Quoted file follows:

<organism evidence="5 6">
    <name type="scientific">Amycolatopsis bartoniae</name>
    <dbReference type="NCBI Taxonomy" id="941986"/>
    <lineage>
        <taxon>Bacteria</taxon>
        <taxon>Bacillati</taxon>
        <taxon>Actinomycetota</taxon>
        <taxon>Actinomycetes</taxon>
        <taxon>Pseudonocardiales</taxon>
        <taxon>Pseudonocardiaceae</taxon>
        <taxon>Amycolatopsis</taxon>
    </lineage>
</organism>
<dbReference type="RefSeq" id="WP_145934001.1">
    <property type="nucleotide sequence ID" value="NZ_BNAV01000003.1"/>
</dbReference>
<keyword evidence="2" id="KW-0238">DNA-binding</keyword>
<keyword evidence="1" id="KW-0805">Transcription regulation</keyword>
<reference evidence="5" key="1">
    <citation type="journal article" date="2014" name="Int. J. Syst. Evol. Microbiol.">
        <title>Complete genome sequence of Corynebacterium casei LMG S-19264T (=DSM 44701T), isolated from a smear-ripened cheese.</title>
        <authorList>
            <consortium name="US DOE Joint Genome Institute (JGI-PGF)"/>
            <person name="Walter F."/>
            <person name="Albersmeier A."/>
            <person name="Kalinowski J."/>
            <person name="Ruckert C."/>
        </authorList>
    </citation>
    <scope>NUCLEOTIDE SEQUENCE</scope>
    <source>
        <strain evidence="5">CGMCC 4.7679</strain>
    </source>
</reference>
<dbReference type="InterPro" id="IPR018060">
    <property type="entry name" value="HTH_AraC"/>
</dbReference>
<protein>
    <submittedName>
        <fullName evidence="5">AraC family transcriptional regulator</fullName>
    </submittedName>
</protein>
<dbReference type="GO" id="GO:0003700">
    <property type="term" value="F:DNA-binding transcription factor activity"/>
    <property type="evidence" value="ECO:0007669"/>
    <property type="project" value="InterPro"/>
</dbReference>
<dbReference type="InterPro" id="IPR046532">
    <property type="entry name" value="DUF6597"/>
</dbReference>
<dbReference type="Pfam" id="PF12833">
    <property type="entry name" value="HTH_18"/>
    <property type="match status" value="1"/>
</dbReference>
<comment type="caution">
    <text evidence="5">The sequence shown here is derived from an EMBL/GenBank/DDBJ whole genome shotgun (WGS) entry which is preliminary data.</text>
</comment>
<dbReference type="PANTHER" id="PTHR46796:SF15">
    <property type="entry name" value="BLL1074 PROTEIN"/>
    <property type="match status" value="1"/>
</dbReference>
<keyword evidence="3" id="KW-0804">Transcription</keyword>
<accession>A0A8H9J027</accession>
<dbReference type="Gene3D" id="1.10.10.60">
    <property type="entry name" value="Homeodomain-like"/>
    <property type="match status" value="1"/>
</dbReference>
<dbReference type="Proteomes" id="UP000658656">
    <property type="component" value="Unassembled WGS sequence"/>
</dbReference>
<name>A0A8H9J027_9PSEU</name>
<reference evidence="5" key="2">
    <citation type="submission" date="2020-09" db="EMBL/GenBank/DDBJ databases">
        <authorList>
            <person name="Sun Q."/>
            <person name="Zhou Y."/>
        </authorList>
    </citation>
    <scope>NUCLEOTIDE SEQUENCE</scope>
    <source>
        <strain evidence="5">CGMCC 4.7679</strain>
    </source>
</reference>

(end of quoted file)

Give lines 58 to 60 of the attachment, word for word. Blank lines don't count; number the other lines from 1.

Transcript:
<dbReference type="PANTHER" id="PTHR46796:SF15">
    <property type="entry name" value="BLL1074 PROTEIN"/>
    <property type="match status" value="1"/>